artist / participant
Gagosian Gallery Madison - New York
Gagosian Gallery is pleased to announce an exhibition of works by Pino Pascali (1935-1968). This group of sculpture represents the most complete survey of Pascali's work brought together in the United States.
Pascali is associated with Post-Minimalism and, specifically, with the Italian Arte Povera movement, whose protagonists sought to incorporate everyday life into art through the use of natural, organic and, often, unorthodox materials. In his short yet vital career (the artist died at the age of only thirty-two), Pascali displayed a subtle and sophisticated approach to the canon of sculpture. His sculptures function both as constructed objects and also as a distinct visual code.
This exhibition reveals all the major concerns of Pascali's art: from his 'weapons,' to his 'fake sculptures,' to his 'reconstructions of nature.' "Cannone Semovente" (illustrated above) is the largest work from Pascali's 'weapons' series, which is perhaps his most famous group of works. Assembled from found materials and painted olive-green, it faithfully recreates every detail of the weapon it mimics. However, the weapon's deadly function is denied, and it becomes instead an innocent, yet grandiose toy.
"Trofeo Bianco," "Testa di Drago" and "Pinne di Pescecane" are examples of the artist's 'fake sculptures"; objects achieved by stretching canvas over shaped structures that metonymically suggest parts of animals, both real and prehistoric. Pascali's three-dimensional forms seem to sit in that ambiguous space between fiction and reality, much in the same way that they share the syntax of appropriation associated with Pop Art whilst alluding to the simplicity of Minimalism.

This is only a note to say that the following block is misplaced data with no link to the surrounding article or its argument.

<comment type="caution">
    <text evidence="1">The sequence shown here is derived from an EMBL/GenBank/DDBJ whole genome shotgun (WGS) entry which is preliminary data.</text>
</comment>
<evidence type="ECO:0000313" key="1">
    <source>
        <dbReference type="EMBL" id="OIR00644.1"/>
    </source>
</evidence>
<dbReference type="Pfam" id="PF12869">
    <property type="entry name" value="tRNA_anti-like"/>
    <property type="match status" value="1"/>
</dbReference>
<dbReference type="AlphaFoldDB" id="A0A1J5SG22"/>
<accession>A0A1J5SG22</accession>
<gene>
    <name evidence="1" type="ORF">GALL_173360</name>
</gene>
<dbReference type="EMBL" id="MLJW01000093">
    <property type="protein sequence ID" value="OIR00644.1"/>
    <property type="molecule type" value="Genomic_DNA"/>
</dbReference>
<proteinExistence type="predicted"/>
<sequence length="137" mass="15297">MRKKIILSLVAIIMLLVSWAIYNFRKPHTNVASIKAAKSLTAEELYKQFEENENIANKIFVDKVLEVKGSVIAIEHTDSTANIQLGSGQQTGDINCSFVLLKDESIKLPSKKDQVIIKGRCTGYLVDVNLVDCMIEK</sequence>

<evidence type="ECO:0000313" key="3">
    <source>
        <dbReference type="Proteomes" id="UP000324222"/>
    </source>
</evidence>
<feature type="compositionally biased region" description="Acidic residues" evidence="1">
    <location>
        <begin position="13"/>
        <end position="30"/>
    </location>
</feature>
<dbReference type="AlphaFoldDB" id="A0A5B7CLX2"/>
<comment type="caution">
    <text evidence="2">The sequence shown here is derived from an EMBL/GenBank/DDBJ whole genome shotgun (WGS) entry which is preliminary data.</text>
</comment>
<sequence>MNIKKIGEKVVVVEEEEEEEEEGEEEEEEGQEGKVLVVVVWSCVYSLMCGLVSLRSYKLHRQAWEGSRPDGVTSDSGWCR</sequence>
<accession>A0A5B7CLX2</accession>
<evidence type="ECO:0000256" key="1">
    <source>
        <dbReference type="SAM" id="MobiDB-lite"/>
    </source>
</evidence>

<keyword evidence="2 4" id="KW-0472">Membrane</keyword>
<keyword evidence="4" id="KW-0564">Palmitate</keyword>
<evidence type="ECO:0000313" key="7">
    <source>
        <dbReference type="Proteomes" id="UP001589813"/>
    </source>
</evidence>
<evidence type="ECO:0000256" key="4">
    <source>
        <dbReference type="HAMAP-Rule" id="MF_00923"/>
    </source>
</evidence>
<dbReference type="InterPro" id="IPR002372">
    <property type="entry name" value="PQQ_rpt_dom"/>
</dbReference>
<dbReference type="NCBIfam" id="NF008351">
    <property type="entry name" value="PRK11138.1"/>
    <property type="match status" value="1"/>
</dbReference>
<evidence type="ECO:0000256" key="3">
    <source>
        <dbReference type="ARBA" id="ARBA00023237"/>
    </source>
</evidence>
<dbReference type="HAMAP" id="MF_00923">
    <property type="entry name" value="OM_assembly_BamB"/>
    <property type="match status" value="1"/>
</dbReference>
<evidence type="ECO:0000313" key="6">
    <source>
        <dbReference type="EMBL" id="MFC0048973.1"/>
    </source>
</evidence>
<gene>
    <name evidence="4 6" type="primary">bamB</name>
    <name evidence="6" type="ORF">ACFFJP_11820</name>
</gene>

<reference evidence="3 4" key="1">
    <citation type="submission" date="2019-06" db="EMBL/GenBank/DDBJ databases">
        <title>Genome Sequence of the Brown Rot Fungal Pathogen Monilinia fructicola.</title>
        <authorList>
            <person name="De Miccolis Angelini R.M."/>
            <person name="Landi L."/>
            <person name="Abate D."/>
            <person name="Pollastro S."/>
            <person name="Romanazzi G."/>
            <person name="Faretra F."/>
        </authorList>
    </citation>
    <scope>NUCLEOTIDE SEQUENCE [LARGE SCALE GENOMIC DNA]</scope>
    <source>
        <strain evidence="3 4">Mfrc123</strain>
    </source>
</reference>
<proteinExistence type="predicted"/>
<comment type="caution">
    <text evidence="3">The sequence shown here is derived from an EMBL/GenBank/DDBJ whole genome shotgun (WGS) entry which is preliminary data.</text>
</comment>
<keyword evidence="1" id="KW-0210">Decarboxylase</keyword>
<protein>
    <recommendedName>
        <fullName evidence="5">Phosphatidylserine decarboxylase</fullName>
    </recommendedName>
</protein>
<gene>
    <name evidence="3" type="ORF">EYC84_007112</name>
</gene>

"Ponte" and "Confluenze" are rightly considered two of Pascali's most important pieces. With these works, the artist strives to create a dream-like universe by employing organic materials, again situating the aesthetic object between the real and the ethereal; between the natural world and the private domain of his fecund imagination. It is this slippery stream of signification that marks the genius of Pascali's production and heralds his all-too short career as an important contribution to post-war art.
A fully illustrated catalogue featuring an interview with Maurizio Cattelan and an essay by Robert Lumley will accompany the exhibition.